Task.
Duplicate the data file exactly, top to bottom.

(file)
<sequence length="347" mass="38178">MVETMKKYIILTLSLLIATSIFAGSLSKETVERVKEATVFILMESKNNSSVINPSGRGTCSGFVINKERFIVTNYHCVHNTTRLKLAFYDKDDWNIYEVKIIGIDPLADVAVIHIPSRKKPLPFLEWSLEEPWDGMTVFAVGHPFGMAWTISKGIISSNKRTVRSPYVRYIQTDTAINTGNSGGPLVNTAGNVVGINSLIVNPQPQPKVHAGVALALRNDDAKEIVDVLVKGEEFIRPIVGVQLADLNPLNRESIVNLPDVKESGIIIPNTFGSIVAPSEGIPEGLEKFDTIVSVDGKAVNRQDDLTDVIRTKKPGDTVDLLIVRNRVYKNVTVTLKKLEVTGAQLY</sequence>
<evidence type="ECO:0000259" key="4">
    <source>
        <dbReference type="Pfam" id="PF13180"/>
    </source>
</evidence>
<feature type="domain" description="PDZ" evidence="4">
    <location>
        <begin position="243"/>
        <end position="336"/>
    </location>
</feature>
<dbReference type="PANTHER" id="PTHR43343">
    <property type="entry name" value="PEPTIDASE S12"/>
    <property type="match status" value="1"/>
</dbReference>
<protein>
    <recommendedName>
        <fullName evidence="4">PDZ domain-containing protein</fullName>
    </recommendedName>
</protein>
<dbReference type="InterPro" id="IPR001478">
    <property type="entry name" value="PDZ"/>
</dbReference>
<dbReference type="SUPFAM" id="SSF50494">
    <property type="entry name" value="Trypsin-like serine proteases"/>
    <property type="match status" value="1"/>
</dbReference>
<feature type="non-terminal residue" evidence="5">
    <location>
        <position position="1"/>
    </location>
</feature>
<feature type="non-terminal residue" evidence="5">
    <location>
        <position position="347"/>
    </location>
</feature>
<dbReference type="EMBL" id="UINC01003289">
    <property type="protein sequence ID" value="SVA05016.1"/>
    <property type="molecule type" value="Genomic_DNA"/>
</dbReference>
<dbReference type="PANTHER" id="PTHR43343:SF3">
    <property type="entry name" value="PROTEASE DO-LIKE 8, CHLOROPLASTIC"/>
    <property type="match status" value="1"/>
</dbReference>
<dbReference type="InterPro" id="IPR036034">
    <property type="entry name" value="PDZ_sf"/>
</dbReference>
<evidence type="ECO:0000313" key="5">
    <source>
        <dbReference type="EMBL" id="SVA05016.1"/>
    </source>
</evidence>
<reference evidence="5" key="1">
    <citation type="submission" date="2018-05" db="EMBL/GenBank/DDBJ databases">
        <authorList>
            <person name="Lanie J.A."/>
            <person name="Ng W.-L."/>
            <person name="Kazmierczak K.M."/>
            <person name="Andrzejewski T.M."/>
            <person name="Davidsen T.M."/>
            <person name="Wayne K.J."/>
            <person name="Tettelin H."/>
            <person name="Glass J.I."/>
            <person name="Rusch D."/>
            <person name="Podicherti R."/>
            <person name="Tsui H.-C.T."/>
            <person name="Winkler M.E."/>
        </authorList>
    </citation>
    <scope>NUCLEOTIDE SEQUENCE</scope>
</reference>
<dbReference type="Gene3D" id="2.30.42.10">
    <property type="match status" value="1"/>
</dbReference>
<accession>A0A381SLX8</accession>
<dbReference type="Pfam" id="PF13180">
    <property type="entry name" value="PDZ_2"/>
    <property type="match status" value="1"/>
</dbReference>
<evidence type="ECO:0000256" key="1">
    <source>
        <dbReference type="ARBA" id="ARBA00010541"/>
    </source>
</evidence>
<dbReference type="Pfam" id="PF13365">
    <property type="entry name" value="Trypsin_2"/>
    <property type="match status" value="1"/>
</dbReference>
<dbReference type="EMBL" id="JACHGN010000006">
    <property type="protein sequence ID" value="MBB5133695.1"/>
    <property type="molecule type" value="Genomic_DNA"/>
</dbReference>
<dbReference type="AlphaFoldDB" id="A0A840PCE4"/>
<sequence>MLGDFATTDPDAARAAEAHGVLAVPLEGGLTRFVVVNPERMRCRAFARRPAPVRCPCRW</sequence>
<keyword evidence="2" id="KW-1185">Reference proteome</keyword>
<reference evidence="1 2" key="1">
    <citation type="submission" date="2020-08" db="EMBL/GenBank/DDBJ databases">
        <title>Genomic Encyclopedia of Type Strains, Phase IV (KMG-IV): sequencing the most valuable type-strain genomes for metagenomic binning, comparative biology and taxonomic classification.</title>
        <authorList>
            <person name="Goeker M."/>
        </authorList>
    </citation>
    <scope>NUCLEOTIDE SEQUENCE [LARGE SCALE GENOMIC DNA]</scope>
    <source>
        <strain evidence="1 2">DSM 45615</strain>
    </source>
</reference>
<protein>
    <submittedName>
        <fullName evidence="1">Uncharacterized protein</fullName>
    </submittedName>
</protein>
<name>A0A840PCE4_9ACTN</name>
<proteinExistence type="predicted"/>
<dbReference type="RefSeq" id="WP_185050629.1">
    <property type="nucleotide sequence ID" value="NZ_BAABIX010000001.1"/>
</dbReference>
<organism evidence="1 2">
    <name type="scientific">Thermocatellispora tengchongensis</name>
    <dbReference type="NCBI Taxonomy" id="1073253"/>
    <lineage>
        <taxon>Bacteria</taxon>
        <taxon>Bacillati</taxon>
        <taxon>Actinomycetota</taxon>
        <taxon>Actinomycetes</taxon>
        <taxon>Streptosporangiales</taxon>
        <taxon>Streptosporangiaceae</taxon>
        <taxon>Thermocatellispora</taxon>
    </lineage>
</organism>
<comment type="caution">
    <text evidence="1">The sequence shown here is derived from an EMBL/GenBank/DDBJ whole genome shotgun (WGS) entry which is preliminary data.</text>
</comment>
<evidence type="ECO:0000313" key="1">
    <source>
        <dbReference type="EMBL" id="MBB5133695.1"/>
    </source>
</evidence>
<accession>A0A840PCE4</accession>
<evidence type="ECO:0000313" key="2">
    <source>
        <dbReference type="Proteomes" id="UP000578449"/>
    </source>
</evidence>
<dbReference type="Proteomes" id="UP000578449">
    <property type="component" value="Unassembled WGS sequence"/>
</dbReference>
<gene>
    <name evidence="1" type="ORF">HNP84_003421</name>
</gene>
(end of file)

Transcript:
<sequence length="347" mass="38178">MVETMKKYIILTLSLLIATSIFAGSLSKETVERVKEATVFILMESKNNSSVINPSGRGTCSGFVINKERFIVTNYHCVHNTTRLKLAFYDKDDWNIYEVKIIGIDPLADVAVIHIPSRKKPLPFLEWSLEEPWDGMTVFAVGHPFGMAWTISKGIISSNKRTVRSPYVRYIQTDTAINTGNSGGPLVNTAGNVVGINSLIVNPQPQPKVHAGVALALRNDDAKEIVDVLVKGEEFIRPIVGVQLADLNPLNRESIVNLPDVKESGIIIPNTFGSIVAPSEGIPEGLEKFDTIVSVDGKAVNRQDDLTDVIRTKKPGDTVDLLIVRNRVYKNVTVTLKKLEVTGAQLY</sequence>
<evidence type="ECO:0000259" key="4">
    <source>
        <dbReference type="Pfam" id="PF13180"/>
    </source>
</evidence>
<feature type="domain" description="PDZ" evidence="4">
    <location>
        <begin position="243"/>
        <end position="336"/>
    </location>
</feature>
<dbReference type="PANTHER" id="PTHR43343">
    <property type="entry name" value="PEPTIDASE S12"/>
    <property type="match status" value="1"/>
</dbReference>
<protein>
    <recommendedName>
        <fullName evidence="4">PDZ domain-containing protein</fullName>
    </recommendedName>
</protein>
<dbReference type="InterPro" id="IPR001478">
    <property type="entry name" value="PDZ"/>
</dbReference>
<dbReference type="SUPFAM" id="SSF50494">
    <property type="entry name" value="Trypsin-like serine proteases"/>
    <property type="match status" value="1"/>
</dbReference>
<feature type="non-terminal residue" evidence="5">
    <location>
        <position position="1"/>
    </location>
</feature>
<feature type="non-terminal residue" evidence="5">
    <location>
        <position position="347"/>
    </location>
</feature>
<dbReference type="EMBL" id="UINC01003289">
    <property type="protein sequence ID" value="SVA05016.1"/>
    <property type="molecule type" value="Genomic_DNA"/>
</dbReference>
<dbReference type="PANTHER" id="PTHR43343:SF3">
    <property type="entry name" value="PROTEASE DO-LIKE 8, CHLOROPLASTIC"/>
    <property type="match status" value="1"/>
</dbReference>
<dbReference type="InterPro" id="IPR036034">
    <property type="entry name" value="PDZ_sf"/>
</dbReference>
<evidence type="ECO:0000313" key="5">
    <source>
        <dbReference type="EMBL" id="SVA05016.1"/>
    </source>
</evidence>
<reference evidence="5" key="1">
    <citation type="submission" date="2018-05" db="EMBL/GenBank/DDBJ databases">
        <authorList>
            <person name="Lanie J.A."/>
            <person name="Ng W.-L."/>
            <person name="Kazmierczak K.M."/>
            <person name="Andrzejewski T.M."/>
            <person name="Davidsen T.M."/>
            <person name="Wayne K.J."/>
            <person name="Tettelin H."/>
            <person name="Glass J.I."/>
            <person name="Rusch D."/>
            <person name="Podicherti R."/>
            <person name="Tsui H.-C.T."/>
            <person name="Winkler M.E."/>
        </authorList>
    </citation>
    <scope>NUCLEOTIDE SEQUENCE</scope>
</reference>
<dbReference type="Gene3D" id="2.30.42.10">
    <property type="match status" value="1"/>
</dbReference>
<accession>A0A381SLX8</accession>
<dbReference type="Pfam" id="PF13180">
    <property type="entry name" value="PDZ_2"/>
    <property type="match status" value="1"/>
</dbReference>
<evidence type="ECO:0000256" key="1">
    <source>
        <dbReference type="ARBA" id="ARBA00010541"/>
    </source>
</evidence>
<dbReference type="Pfam" id="PF13365">
    <property type="entry name" value="Trypsin_2"/>
    <property type="match status" value="1"/>
</dbReference>
<dbReference type="EMBL" id="JACHGN010000006">
    <property type="protein sequence ID" value="MBB5133695.1"/>
    <property type="molecule type" value="Genomic_DNA"/>
</dbReference>
<dbReference type="AlphaFoldDB" id="A0A840PCE4"/>
<sequence>MLGDFATTDPDAARAAEAHGVLAVPLEGGLTRFVVVNPERMRCRAFARRPAPVRCPCRW</sequence>
<keyword evidence="2" id="KW-1185">Reference proteome</keyword>
<reference evidence="1 2" key="1">
    <citation type="submission" date="2020-08" db="EMBL/GenBank/DDBJ databases">
        <title>Genomic Encyclopedia of Type Strains, Phase IV (KMG-IV): sequencing the most valuable type-strain genomes for metagenomic binning, comparative biology and taxonomic classification.</title>
        <authorList>
            <person name="Goeker M."/>
        </authorList>
    </citation>
    <scope>NUCLEOTIDE SEQUENCE [LARGE SCALE GENOMIC DNA]</scope>
    <source>
        <strain evidence="1 2">DSM 45615</strain>
    </source>
</reference>
<protein>
    <submittedName>
        <fullName evidence="1">Uncharacterized protein</fullName>
    </submittedName>
</protein>
<name>A0A840PCE4_9ACTN</name>
<proteinExistence type="predicted"/>
<dbReference type="RefSeq" id="WP_185050629.1">
    <property type="nucleotide sequence ID" value="NZ_BAABIX010000001.1"/>
</dbReference>
<organism evidence="1 2">
    <name type="scientific">Thermocatellispora tengchongensis</name>
    <dbReference type="NCBI Taxonomy" id="1073253"/>
    <lineage>
        <taxon>Bacteria</taxon>
        <taxon>Bacillati</taxon>
        <taxon>Actinomycetota</taxon>
        <taxon>Actinomycetes</taxon>
        <taxon>Streptosporangiales</taxon>
        <taxon>Streptosporangiaceae</taxon>
        <taxon>Thermocatellispora</taxon>
    </lineage>
</organism>
<comment type="caution">
    <text evidence="1">The sequence shown here is derived from an EMBL/GenBank/DDBJ whole genome shotgun (WGS) entry which is preliminary data.</text>
</comment>
<evidence type="ECO:0000313" key="1">
    <source>
        <dbReference type="EMBL" id="MBB5133695.1"/>
    </source>
</evidence>
<accession>A0A840PCE4</accession>
<evidence type="ECO:0000313" key="2">
    <source>
        <dbReference type="Proteomes" id="UP000578449"/>
    </source>
</evidence>
<dbReference type="Proteomes" id="UP000578449">
    <property type="component" value="Unassembled WGS sequence"/>
</dbReference>
<gene>
    <name evidence="1" type="ORF">HNP84_003421</name>
</gene>